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Workforce Diversity For Engineering And IT Professionals Magazine, established in 1994, is the first magazine published for the professional, diversified high-tech workforce, which encompasses everyone, including women, members of minority groups, people with disabilities, and non-disabled white males. to advance in the diversified working community.

This magazine reaches engineering or information technology graduate students or professionals nationwide at their home addresses.

If you are an engineering/IT graduate student or professional, Workforce Diversity for Engineering & IT Professionals is available to you FREE!


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Considerations for Young Professionals Entering a Career in STEM

 
As a young professional in the STEM field, you’re in luck: you’re in high demand. According to the U.S. Department of Labor Bureau of Labor Statistics (BLS), employment in STEM occupations grew by 10.5 percent, or 817,260 jobs, between May 2009 and May 2015, compared with 5.2 percent net growth in non-STEM occupations. In addition to job security, 93 percent of STEM occupations offer wages above the national average.
But while your entry into the professional world of STEM may seem bright, there are a few key ways to properly market yourself to get the job you want. Here are a few best practices:
It’s All about Attitude: Your technical skills will get you in the door, but it’s the softer skills, such as effective verbal and written communication, teamwork and a positive “can do” attitude that will differentiate you from others who seek leadership roles.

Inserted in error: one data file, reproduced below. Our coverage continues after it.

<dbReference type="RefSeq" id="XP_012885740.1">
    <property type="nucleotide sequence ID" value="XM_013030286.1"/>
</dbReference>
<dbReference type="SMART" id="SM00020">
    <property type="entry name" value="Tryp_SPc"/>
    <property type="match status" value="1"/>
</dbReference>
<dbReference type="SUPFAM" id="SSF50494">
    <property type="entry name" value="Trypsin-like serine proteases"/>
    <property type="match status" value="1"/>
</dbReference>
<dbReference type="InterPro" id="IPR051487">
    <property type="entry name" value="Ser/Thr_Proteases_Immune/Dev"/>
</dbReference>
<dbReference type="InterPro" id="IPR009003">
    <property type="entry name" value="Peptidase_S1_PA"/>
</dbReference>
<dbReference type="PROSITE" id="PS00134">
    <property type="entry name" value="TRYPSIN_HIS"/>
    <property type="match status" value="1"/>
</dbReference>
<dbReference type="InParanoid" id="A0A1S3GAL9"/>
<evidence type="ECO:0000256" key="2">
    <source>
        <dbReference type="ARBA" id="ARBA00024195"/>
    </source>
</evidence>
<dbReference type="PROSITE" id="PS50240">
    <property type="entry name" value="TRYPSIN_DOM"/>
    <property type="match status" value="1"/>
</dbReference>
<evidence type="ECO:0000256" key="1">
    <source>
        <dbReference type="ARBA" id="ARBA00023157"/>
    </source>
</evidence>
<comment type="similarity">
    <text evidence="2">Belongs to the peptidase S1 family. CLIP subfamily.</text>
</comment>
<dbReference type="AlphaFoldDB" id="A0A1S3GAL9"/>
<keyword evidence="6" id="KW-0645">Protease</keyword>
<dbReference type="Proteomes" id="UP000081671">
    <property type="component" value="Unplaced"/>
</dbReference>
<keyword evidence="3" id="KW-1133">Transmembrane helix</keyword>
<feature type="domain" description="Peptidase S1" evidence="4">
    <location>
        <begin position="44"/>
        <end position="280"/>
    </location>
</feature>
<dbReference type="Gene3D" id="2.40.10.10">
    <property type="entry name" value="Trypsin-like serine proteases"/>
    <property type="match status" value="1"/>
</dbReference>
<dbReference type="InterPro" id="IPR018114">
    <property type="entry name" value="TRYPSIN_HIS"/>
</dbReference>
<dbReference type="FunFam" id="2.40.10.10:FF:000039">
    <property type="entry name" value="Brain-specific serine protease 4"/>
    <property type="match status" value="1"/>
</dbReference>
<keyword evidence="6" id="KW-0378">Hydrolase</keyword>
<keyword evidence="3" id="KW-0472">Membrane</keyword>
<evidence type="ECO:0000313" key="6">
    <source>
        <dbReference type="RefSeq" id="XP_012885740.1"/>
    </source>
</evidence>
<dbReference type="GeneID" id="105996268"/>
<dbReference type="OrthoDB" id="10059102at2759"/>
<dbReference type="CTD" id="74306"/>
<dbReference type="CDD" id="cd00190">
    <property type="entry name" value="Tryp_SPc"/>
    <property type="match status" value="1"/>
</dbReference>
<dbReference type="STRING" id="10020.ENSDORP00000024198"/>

Get Out of Your Comfort Zone: Be open to new opportunities, even those you didn’t initially envision for yourself as you entered the job market. By challenging yourself with different experiences, you’ll learn something new every step of the way. Remember growth happens outside of your comfort zone.
Shop Around: Consider working for a firm that can place you in temporary contract positions. This will give you the opportunity to work on various projects, and with different companies. As a young professional, it’s a great way to “try before you buy,” all while building skills and valuable relationships with each new role.
But Invest in Each Opportunity: Don’t be a job hopper. Candidates who make many moves in a short amount of time can be perceived to have a low level of commitment. Make sure you invest enough time in each position to prove to the company (and yourself) you can deliver return on investment (ROI). Throughout your professional career you’ll have many jobs, perhaps even spanning multiple disciplines, but be sure you can articulate to each prospective employer the rationale for your job changes.
Foster New Skills: Have a passion for continuous learning. Find ways to keep your skills sharp by taking additional courses, volunteering for projects and taking on stretch assignments. Don’t be afraid to raise your hand when your company needs someone to take the lead.
As a young professional beginning your employment in the STEM industry, you have many exciting opportunities ahead of you. With the right attitude, the openness to try new things and the willingness to learn, you’ll guarantee yourself a successful lifelong career.
 
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